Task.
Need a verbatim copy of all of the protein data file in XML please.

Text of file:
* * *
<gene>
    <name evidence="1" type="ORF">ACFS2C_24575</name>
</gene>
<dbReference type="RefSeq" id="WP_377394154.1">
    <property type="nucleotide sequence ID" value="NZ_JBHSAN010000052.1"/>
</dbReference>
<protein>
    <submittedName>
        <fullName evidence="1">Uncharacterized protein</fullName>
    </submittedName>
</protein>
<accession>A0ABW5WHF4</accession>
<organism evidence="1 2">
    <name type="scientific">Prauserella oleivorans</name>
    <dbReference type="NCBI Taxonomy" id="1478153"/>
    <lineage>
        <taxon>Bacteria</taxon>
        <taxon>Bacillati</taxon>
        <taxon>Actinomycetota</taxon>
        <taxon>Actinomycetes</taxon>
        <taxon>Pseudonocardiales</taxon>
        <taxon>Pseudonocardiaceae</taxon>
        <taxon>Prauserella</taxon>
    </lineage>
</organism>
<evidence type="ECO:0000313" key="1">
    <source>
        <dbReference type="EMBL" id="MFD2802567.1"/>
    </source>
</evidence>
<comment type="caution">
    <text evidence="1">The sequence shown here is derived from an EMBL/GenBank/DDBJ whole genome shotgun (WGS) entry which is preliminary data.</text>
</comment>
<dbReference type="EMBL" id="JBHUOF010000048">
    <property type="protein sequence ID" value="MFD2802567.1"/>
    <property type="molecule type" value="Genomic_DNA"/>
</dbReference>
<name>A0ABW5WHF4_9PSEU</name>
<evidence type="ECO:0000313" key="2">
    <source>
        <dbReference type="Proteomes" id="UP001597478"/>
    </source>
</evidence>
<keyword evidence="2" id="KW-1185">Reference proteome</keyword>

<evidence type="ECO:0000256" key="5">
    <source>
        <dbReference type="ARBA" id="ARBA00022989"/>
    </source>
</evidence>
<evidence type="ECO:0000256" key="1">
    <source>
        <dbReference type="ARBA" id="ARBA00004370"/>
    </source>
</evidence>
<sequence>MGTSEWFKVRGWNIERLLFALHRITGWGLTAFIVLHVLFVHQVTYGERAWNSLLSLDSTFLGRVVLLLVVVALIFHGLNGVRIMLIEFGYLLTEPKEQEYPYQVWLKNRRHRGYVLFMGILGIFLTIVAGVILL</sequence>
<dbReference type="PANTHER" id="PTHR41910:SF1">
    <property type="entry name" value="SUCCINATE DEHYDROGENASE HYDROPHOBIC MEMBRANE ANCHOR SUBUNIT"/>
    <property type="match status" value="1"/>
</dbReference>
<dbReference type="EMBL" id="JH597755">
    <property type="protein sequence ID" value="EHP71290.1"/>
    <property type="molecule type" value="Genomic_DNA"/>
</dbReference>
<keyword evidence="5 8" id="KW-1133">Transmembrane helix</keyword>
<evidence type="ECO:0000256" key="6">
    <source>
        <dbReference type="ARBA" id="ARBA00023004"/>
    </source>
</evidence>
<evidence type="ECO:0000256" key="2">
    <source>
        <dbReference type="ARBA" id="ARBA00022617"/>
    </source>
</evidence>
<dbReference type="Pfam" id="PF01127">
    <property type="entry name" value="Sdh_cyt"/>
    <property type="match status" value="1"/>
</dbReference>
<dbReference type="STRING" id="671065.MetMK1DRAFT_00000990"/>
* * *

<gene>
    <name evidence="1" type="ORF">ACFS2C_24575</name>
</gene>
<dbReference type="RefSeq" id="WP_377394154.1">
    <property type="nucleotide sequence ID" value="NZ_JBHSAN010000052.1"/>
</dbReference>
<protein>
    <submittedName>
        <fullName evidence="1">Uncharacterized protein</fullName>
    </submittedName>
</protein>
<accession>A0ABW5WHF4</accession>
<organism evidence="1 2">
    <name type="scientific">Prauserella oleivorans</name>
    <dbReference type="NCBI Taxonomy" id="1478153"/>
    <lineage>
        <taxon>Bacteria</taxon>
        <taxon>Bacillati</taxon>
        <taxon>Actinomycetota</taxon>
        <taxon>Actinomycetes</taxon>
        <taxon>Pseudonocardiales</taxon>
        <taxon>Pseudonocardiaceae</taxon>
        <taxon>Prauserella</taxon>
    </lineage>
</organism>
<evidence type="ECO:0000313" key="1">
    <source>
        <dbReference type="EMBL" id="MFD2802567.1"/>
    </source>
</evidence>
<comment type="caution">
    <text evidence="1">The sequence shown here is derived from an EMBL/GenBank/DDBJ whole genome shotgun (WGS) entry which is preliminary data.</text>
</comment>
<dbReference type="EMBL" id="JBHUOF010000048">
    <property type="protein sequence ID" value="MFD2802567.1"/>
    <property type="molecule type" value="Genomic_DNA"/>
</dbReference>
<name>A0ABW5WHF4_9PSEU</name>
<evidence type="ECO:0000313" key="2">
    <source>
        <dbReference type="Proteomes" id="UP001597478"/>
    </source>
</evidence>
<keyword evidence="2" id="KW-1185">Reference proteome</keyword>

<evidence type="ECO:0000256" key="5">
    <source>
        <dbReference type="ARBA" id="ARBA00022989"/>
    </source>
</evidence>
<evidence type="ECO:0000256" key="1">
    <source>
        <dbReference type="ARBA" id="ARBA00004370"/>
    </source>
</evidence>
<sequence>MGTSEWFKVRGWNIERLLFALHRITGWGLTAFIVLHVLFVHQVTYGERAWNSLLSLDSTFLGRVVLLLVVVALIFHGLNGVRIMLIEFGYLLTEPKEQEYPYQVWLKNRRHRGYVLFMGILGIFLTIVAGVILL</sequence>
<dbReference type="PANTHER" id="PTHR41910:SF1">
    <property type="entry name" value="SUCCINATE DEHYDROGENASE HYDROPHOBIC MEMBRANE ANCHOR SUBUNIT"/>
    <property type="match status" value="1"/>
</dbReference>
<dbReference type="EMBL" id="JH597755">
    <property type="protein sequence ID" value="EHP71290.1"/>
    <property type="molecule type" value="Genomic_DNA"/>
</dbReference>
<keyword evidence="5 8" id="KW-1133">Transmembrane helix</keyword>
<evidence type="ECO:0000256" key="6">
    <source>
        <dbReference type="ARBA" id="ARBA00023004"/>
    </source>
</evidence>
<evidence type="ECO:0000256" key="2">
    <source>
        <dbReference type="ARBA" id="ARBA00022617"/>
    </source>
</evidence>
<dbReference type="Pfam" id="PF01127">
    <property type="entry name" value="Sdh_cyt"/>
    <property type="match status" value="1"/>
</dbReference>
<dbReference type="STRING" id="671065.MetMK1DRAFT_00000990"/>